I second Misfit’s wish as posted in the “I Miss Her Vanity” blog comments.

    Alice is among my alltime favorite characters in historical fiction and I too would love to read more Alice in the future. Perhaps just prior to and during Barbara’s birth and growing up years (before TAGD begins when she’s a young teen).

    Regardless of the time frame, I’ve loved your stories about Alice, Barbara and even Diana.

  5. Somehow i missed the point. Probably lost in translation 🙂 Anyway … nice blog to visit.

    cheers, Fistulae

  6. I just finished “Dark Angels” and loved it. I love the way you write your novels. They are permanant fixtures in my library. While reading, my imagination just runs away with the story. You explain every detail in the scenes where the reader can put themselves into the period. I recomended “Through A Glass Darkly” to a local book club and they can not thank me enough. They are reading all three books because they fell in love with the characters and their mischief. I am so glad that you had written about Alice in her youth seeing how feisty and taking control of everything character she was. Handsome Richard, need more of him. I would like to see Roger within your next novel in his younger days too. Even with his dark secrets he was a great character. They all are!!!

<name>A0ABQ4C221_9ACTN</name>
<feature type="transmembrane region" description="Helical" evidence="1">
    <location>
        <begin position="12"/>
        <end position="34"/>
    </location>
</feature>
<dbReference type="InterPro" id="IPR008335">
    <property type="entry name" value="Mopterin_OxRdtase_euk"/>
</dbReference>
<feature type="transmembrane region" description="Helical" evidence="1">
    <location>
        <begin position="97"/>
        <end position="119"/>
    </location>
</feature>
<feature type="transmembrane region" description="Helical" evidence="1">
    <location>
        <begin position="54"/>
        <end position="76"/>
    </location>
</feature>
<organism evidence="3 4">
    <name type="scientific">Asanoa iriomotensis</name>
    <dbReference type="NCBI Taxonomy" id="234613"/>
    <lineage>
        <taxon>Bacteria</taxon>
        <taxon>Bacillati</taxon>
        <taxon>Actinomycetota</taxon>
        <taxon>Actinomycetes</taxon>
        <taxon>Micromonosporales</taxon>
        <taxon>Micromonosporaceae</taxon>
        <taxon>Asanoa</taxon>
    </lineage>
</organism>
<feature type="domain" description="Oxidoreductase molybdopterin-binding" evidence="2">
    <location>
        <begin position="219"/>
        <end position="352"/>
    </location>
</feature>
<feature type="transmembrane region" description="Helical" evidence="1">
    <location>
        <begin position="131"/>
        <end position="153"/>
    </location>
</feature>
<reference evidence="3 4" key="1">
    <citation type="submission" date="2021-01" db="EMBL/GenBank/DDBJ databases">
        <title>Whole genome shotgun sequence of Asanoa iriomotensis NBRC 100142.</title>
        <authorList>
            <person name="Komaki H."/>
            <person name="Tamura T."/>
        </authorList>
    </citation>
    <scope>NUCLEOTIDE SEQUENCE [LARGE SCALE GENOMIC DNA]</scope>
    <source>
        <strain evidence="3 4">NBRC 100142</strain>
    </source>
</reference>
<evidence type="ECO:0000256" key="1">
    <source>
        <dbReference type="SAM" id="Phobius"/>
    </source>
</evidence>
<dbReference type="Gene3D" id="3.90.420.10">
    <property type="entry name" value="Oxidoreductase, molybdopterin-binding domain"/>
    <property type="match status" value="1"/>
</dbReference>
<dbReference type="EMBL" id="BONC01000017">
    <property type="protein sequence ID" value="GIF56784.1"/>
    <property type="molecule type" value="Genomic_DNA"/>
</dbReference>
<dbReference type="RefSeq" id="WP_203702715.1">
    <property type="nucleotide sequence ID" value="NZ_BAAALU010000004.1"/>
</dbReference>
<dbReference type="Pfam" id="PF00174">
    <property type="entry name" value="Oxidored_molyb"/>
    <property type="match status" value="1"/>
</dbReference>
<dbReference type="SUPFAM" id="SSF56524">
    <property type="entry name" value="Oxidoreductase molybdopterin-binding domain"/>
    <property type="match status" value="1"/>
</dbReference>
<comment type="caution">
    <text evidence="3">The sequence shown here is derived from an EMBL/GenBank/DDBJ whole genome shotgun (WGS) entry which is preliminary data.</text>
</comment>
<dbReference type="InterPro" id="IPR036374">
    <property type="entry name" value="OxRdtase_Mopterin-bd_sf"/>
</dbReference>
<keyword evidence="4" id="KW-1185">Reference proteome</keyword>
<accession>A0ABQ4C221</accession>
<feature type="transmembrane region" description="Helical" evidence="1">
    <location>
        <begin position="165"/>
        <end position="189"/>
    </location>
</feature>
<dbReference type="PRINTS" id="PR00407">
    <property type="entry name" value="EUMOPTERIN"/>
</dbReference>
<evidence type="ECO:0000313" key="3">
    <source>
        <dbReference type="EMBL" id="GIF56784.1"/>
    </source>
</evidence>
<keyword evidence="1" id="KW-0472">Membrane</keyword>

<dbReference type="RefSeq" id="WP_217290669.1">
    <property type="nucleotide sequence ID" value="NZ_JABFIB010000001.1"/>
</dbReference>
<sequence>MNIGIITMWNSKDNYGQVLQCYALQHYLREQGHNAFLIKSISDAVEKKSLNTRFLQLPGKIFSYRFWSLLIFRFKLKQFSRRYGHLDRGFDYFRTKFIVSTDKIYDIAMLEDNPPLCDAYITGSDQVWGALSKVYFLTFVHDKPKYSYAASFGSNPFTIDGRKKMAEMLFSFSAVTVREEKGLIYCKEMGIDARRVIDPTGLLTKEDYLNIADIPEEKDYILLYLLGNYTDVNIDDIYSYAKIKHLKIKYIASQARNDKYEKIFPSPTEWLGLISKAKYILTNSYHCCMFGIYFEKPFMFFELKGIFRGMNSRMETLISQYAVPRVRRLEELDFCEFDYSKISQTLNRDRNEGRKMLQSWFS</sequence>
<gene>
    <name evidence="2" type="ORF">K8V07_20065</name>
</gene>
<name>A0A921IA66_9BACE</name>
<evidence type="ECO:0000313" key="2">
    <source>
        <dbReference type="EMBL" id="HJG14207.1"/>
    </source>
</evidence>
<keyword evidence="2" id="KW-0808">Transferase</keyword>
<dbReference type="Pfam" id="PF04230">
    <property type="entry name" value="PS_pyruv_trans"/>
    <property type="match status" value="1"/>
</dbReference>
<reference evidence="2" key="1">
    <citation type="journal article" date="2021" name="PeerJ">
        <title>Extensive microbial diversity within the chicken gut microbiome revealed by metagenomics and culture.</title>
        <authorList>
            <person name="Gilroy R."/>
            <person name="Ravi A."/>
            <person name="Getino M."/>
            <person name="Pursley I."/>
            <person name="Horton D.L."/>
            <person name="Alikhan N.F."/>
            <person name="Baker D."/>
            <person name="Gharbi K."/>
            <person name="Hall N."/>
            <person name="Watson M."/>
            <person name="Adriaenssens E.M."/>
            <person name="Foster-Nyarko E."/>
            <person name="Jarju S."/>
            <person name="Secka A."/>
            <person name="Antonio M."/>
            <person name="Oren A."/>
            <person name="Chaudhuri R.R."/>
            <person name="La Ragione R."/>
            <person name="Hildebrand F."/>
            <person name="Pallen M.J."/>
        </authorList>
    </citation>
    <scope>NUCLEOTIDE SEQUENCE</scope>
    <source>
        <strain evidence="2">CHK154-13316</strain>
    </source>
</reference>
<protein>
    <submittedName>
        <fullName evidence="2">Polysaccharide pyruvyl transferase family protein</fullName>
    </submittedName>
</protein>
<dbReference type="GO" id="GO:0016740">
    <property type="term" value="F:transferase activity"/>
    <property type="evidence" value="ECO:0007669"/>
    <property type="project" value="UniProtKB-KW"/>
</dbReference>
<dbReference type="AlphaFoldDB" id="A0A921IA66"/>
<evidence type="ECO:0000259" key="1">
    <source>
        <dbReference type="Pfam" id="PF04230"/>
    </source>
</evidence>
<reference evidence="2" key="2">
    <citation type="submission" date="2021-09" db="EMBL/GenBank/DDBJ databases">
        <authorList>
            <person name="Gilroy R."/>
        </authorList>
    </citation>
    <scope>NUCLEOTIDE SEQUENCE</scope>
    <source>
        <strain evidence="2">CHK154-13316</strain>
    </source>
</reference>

Great work!!!

  7. An article in the June 2008 Costco magazine is how I came upon your work. I have not been one for history and it is one of my weaker subjects.

    I have now read all three of your books and look forward to follow-on stories. They have made this summer unforgettable – by introducing Alice, Barbara, Richard, Roger, Slane, and the rest into my life.